When studying clouds in my youth, I distinctly remember always having to create cotton ball clouds. You grab that plastic bag full of fluffy balls of cotton, a bottle of glue, and paste away! Now, as a homeschooling mom is is environmentally conscious, I wanted to create a cloud art project that did not include cotton balls. Even though fluffy clouds can be fun, it takes a lot of energy and resources to create cotton. While we probably won’t stop using cotton balls completely for some of our fun crafts, it was fun to reimagine cloud crafts without cotton balls.
For this simple cloud art project, the adult will need to create the pieces that the young learner will use to make cloud crafts with. To get started, here’s what you’ll need. You may find that you already have these supplies at home!
- pencil and/or black marker
- a blue or landscape background (blue construction paper, or cardboard painted with blue paint)
- X-ACTO knife/box knife
- white paint (for clouds)
- hot glue gun
How to create this cloud art craft project:
- On a small scrap piece of cardboard that is no larger than 8″x5″, draw the shapes of clouds about 4″ in length with at least 1″ of space in between each cloud
- Use a sharp tool (X-ACTO or box knife) to cut the clouds out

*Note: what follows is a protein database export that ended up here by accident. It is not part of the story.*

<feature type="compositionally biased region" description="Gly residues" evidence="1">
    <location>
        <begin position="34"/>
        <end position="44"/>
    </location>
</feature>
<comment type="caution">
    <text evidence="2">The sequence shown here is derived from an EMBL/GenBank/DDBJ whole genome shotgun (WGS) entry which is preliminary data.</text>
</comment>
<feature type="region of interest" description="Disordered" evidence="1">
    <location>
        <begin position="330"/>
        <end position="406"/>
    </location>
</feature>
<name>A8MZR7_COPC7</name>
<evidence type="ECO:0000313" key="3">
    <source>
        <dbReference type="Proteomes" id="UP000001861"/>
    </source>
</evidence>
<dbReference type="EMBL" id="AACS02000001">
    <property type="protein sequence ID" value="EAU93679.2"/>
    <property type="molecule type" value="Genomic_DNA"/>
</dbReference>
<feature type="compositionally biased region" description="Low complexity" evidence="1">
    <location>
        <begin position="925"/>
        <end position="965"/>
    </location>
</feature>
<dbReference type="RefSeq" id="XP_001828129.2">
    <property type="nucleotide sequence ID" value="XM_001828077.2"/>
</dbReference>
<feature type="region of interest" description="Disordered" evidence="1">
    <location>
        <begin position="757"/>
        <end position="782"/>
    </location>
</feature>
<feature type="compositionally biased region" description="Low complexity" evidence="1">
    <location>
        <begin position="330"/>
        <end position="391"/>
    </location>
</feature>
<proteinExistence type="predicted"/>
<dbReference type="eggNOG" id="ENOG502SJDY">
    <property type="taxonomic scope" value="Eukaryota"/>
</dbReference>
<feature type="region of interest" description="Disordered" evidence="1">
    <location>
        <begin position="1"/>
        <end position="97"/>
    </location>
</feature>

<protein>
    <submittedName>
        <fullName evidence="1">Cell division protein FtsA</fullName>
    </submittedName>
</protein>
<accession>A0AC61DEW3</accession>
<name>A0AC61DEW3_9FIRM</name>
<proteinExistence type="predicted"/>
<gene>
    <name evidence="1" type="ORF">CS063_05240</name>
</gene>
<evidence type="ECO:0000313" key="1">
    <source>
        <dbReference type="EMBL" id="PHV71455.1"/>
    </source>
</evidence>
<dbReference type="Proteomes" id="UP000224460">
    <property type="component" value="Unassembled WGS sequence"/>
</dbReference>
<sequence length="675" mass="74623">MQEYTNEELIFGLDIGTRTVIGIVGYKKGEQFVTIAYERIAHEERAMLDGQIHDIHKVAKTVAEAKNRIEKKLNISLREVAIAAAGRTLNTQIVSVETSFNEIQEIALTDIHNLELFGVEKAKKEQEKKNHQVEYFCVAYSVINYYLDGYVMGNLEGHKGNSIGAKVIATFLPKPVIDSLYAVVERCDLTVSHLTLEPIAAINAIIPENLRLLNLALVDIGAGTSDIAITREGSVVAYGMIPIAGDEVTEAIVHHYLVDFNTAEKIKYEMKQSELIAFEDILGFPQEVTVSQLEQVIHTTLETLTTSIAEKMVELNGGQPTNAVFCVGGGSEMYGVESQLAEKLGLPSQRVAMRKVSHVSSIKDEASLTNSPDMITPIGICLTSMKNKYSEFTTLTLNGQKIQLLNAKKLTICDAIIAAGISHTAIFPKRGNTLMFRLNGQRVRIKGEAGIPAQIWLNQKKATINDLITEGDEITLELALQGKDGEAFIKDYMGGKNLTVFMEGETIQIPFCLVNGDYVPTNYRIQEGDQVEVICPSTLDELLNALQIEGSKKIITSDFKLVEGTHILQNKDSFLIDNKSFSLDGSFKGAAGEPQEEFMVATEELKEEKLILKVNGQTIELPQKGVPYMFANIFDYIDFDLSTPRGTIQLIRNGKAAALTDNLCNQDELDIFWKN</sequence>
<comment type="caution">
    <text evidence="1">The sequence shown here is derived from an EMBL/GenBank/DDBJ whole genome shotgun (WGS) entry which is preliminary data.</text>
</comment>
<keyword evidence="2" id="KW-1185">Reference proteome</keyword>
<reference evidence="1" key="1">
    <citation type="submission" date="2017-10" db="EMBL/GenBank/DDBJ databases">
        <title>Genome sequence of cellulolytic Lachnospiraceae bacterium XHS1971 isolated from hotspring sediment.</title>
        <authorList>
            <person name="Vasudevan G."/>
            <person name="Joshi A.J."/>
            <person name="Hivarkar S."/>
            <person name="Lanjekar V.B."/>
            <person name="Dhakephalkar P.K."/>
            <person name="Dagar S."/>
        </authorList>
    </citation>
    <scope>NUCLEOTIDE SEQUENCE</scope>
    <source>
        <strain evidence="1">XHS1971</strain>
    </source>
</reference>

- Using the hot glue gun, glue each cut out cloud shape onto a piece of cardboard that is about 1″ larger than the cloud on each side
- let you young learners use the cloud stamps and cloud cut out to create cloud crafts of their own
How to use this cloud art:
- stamps for play doh
- stencils to paint clouds
- stamp to create painted clouds
- cloud puzzle
These cloud stamps and stencils can assist in your cloud learning activities as well as serve as a fun arts and crafts tool for kids to play with. You can even use the stamps in play doh!
Cloud Art Project Ideas:
- use glue to paint raindrops beneath the clouds
- use beans to show snow below the clouds
- create a scene beneath the clouds
- glue the stencil onto a solid piece of cardboard and use it as a sensory activity – let children school and fill it with rice, beans, pompoms, or any other small item in a large quantity that they can scoop
What ways would you use them? Let us know in the comments!
More from this water cycle activity series:
Carla Jansen, author of the upcoming book, “A Dinosaur Made Me Spill,” is hosting this water cycle blog series! Head over to her website to read about more water cycle activities for kids.
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